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Philadelphia city workers to return full time to office in July

Center City deli hopes for uptick in customers once city employees to return to work in July
Center City deli hopes for uptick in customers once city employees to return to work in July 02:38

PHILADELPHIA (CBS) — Philadelphia Mayor Cherelle Parker announced Monday that all city workers are expected back in the office this summer, believing the policy will benefit the city and its government.

Parker said the return to office policy will take effect July 15.

City workers received an email about the change on Monday. The policy impacts about 4,700 people working across all departments.

"Employee presence at the workplace allows for more personal and productive interactions," Paker said at a press conference. "It facilitates communication. It promotes social connection along with collaboration, innovation and inclusion. It also delivers on my promise of an accessible workforce that is best situated to serve the people of Philadelphia."

Parker said a return to the office will result in "work environments where equal opportunity and diversity, equity and inclusion are truly realized."

"This city works and is powered because the men and women who come and they make it work on a daily basis," Parker said. 

The mayor added the city will make changes to accommodate the new policy, including an increase in parental leave, emergency care needs for child and elder care and designating the Friday after Thanksgiving as a holiday.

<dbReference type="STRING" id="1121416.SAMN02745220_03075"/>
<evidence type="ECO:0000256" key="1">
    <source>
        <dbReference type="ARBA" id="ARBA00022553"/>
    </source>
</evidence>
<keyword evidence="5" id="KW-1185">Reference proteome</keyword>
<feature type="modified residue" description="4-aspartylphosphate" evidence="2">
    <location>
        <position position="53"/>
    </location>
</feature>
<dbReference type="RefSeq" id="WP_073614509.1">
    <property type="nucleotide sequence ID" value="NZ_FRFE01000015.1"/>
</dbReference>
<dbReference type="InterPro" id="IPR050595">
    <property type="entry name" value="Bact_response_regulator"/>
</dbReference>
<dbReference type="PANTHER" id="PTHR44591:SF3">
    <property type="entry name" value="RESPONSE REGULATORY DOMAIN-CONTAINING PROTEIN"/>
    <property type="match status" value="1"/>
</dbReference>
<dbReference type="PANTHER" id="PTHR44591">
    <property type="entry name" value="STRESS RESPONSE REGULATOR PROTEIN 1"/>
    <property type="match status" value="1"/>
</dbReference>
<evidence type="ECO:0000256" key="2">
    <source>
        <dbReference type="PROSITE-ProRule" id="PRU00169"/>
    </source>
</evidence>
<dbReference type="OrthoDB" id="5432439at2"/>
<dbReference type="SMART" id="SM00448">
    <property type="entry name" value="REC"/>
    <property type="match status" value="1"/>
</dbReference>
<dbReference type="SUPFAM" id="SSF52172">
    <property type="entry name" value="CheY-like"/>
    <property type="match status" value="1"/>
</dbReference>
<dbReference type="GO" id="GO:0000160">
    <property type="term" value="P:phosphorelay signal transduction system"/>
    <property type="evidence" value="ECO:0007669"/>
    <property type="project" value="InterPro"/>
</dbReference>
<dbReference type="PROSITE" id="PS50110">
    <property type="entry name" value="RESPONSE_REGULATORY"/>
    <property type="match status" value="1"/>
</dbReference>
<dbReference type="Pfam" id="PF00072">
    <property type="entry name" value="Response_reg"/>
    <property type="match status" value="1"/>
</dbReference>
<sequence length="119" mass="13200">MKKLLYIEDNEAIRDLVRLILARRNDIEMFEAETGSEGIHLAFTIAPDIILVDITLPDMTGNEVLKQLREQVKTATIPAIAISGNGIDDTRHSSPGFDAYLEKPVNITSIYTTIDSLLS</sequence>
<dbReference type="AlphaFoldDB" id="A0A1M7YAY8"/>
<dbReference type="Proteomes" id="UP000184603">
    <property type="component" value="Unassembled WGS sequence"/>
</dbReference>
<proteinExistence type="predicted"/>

"We are at war with the status quo right now," Parker said. "We want to ensure that we have done everything that we could to make sure that our workers have the support that they need as we work to implement this policy."

Center City business owners happy with return to office push in Philadelphia 02:03

Darren Hinmon has seen a lot in his 20 years at Express Breakfast & Lunch, just across the street from City Hall.

He said his business took a hit during the pandemic.

"A barren land with no money to be made," Hinmon, who's a cook at Express Breakfast & Lunch, said.

That changed in March, though, when some Philadelphia city employees were required to come back into the office five days a week.

Hinmon is hopeful that the uptick in customers will continue with the new policy.

"I'm going to be waiting for them to come so I can cook them some food," Hinmon said. 

However, not everyone is on board with the change. 

David Wilson, the president of AFSCME Local 2187, the union representing municipal workers, claimed the mayor's decision shows she "doesn't care for her city workforce." Wilson added the union is "disheartened" by the policy change.

"This to us, is a mandatory subject of bargaining to which the city clearly doesn't," Wilson said in a statement. "Making such an impactful change in the middle of summer or in general, directly harms our members, their families and creates chaos. It has become clearer than ever that the mayor doesn't care for her city workforce. Her actions speak louder than words."

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